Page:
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Walks around Ullapool by Lindsay Boyd
Walking in the area around Poolewe can vary from a garden walk to a coastal stroll or to a more strenuous mountain walk.
Inverewe Gardens, which is owned by the National Trust for Scotland, is a must for garden enthusiasts and for others interested in seeing exotic plants. Due to the sheltered nature of the area and the Gulf Stream that passes close to the west coast of Scotland, these plants survive in this wild and remote area and cannot be found in other locations in Britain.
The coast around Poolewe is rugged with many promontories to explore. To the north-west of the village are the hamlets of Inverasdale and Cove and to the north the Rubha Mor peninsula. However a lot of this area is pathless so you have to find you own way across some rough terrain. Extreme care is required especially on the rocky coastline.
A small sandy beach at Gaineamh can be explored. Okay it is small compared to a lot of beaches further south but it will definitely not be crowded.
For those properly equipped and with a reasonable level of fitness, a trip into the wild and remote mountains to the east of Poolewe is a must. This area is known as the Letterewe Forest but trees have been extinct in this area for a few hundred years so it is just open and wild country.
The mountains are very rugged and to ensure your safety carry a map and compass and know how to use it. The weather can change very quickly in Scotland and you can soon be engulfed in low cloud. If you are not confident in navigation techniques hire a guide as once you venture inland you must rely solely on your own survival skills. There is no one else out there to help you.
When hill walking or climbing it is essential to have the correct equipment with you and this includes a proper compass. provides you with a wide range equipment suitable for the Scottish Highlands.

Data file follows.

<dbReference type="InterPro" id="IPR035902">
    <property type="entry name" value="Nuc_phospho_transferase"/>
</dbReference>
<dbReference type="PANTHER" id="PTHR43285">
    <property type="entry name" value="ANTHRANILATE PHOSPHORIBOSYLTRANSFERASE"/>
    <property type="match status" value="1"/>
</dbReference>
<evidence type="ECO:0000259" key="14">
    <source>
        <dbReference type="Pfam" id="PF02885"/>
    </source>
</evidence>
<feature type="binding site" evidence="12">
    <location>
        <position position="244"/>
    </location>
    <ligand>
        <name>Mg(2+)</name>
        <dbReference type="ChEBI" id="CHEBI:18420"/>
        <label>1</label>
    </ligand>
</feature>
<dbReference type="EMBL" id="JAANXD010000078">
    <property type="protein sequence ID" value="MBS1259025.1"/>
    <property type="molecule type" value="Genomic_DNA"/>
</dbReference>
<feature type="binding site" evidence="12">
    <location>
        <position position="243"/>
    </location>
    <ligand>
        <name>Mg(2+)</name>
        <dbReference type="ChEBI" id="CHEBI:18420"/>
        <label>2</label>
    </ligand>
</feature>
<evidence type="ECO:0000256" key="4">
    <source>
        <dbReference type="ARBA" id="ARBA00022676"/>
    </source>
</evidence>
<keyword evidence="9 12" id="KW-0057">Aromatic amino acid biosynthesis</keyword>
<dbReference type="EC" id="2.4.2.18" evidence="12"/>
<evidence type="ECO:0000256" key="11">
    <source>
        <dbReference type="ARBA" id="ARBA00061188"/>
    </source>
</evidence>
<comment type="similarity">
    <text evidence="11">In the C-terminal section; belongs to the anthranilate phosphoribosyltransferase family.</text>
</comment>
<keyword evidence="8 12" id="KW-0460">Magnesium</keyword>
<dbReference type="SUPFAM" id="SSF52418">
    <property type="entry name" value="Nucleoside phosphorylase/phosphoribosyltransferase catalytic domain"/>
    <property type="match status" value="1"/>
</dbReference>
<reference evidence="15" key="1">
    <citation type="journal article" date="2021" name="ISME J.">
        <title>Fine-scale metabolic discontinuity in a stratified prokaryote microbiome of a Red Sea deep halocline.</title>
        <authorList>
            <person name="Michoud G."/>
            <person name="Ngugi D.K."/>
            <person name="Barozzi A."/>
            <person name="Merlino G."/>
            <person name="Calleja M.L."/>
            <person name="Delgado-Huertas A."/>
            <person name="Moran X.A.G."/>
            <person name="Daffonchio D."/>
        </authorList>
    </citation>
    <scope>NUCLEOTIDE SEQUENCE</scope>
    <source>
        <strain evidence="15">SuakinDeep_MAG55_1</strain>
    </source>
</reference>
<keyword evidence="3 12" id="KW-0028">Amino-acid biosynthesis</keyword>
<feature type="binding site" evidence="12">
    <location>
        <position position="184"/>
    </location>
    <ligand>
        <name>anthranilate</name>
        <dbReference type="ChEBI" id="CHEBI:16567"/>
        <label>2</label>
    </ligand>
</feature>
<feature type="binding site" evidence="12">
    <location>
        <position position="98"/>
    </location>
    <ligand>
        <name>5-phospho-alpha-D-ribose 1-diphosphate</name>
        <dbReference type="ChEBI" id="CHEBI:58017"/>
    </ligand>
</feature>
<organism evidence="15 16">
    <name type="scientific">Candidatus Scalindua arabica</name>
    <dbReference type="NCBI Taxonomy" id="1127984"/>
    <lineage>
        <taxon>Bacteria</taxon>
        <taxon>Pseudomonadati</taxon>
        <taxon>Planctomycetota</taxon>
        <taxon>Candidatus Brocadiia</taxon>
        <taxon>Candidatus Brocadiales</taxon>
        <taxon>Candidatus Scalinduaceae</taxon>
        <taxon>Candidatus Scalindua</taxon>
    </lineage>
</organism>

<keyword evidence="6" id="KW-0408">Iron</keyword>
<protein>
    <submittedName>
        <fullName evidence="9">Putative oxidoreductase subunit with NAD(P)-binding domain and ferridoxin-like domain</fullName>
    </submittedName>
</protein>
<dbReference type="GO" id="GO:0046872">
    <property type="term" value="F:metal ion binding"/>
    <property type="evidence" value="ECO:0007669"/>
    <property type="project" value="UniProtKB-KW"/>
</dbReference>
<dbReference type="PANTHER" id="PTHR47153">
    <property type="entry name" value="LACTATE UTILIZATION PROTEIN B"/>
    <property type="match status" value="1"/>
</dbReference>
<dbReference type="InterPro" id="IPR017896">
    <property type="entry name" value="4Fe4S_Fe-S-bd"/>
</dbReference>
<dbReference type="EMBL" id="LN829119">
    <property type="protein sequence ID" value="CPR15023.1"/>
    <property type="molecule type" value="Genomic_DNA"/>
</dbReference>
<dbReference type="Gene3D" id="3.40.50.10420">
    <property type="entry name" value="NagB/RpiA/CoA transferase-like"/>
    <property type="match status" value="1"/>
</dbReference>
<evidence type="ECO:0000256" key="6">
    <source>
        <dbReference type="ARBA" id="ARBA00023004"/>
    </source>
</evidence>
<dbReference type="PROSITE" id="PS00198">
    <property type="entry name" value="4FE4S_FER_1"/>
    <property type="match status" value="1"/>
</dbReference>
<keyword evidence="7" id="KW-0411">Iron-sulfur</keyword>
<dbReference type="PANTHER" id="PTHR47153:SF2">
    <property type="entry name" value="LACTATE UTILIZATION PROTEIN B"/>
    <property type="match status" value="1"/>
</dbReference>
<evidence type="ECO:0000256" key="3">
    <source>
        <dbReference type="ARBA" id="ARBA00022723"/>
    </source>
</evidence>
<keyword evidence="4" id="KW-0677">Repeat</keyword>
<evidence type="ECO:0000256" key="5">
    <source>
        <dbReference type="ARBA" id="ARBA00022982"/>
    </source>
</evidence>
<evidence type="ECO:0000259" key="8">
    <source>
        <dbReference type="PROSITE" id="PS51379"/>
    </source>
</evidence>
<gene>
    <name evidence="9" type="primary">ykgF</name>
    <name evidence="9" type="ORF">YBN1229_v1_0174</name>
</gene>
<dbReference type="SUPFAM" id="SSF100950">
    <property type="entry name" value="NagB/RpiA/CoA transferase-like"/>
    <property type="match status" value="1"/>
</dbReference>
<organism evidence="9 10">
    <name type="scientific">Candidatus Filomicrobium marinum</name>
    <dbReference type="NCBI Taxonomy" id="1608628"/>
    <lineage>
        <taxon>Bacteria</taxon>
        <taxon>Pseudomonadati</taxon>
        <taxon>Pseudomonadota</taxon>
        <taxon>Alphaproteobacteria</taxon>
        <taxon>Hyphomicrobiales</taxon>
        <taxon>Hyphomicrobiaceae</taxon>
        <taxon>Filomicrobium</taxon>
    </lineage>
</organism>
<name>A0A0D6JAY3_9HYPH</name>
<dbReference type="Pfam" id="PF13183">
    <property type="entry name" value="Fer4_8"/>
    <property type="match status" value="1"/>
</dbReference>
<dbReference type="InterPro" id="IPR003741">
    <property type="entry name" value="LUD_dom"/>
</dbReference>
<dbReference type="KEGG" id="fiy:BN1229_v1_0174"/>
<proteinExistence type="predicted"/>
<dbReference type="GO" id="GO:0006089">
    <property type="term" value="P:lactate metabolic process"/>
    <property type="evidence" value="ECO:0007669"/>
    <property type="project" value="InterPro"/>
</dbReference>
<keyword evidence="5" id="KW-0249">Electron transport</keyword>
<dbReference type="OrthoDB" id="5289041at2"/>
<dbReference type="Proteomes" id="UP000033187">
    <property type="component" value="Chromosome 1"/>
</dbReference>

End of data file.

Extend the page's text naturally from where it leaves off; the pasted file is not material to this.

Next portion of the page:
One of the walks I would suggest is from the car park located in Poolewe at the north side of the River Ewe, walk down the track on the north side of the River Ewe to Inveran and across to Kernsary. From Kernsary the track splits. Going south you can follow it to Ardlair on the north-east shore of Loch Maree and return by your outward route or use a path to join up with the route I am going to describe next.
The track going east gives you several options. Firstly it goes through a forest and from there you are encouraged to use the newly constructed path which heads towards the Fionn Loch. You can obviously cross to the Ardlair track described above, or continue deep into this remote and wild area.
On the south side of this path are two Corbetts, mountains between 2,500 and 3,000 feet, namely Beinn Lair and Beinn Airigh Charr. There is also a Graham, a mountain between 2,000 and 2,500 feet positioned between them. To climb all three mountains from Poolewe in one day is a major expedition and should not be taken lightly.
If going further east you must be experienced and be equipped for overnight stays. There is very limited shelter, the nearest being in an old dilapidated cow shed at Carnmore. Although there are several paths that cross this remote area there are no bridges so due consideration must be given to the state of the rivers before setting out. Any prolonged heavy rain when you are out may cut off your return so pay heed to the weather forecast.
The continuation along the path described above can take you to Kinlochewe or Carnmore and into the Fisherfield area. If you take the Kinlochewe path you may wish to climb Slioch. The Fisherfield route takes you into more remote mountains.
Another mountain track I would suggest starts at Gruinard on the A832 several miles north-east of Poolewe and follows the west bank of the Gruinard River to Loch na Sealga. Beyond that any route is pathless, although for the experienced a continuation into the Fisherfield area is possible. It is also feasible, but again these are long days, to climb the Corbetts Beinn a’Chaisgein Mor and on a separate walk Beinn Dearg Mor and Beinn Dearg Bheag. Good route finding is necessary as once you leave the Gruinard River the area is pathless.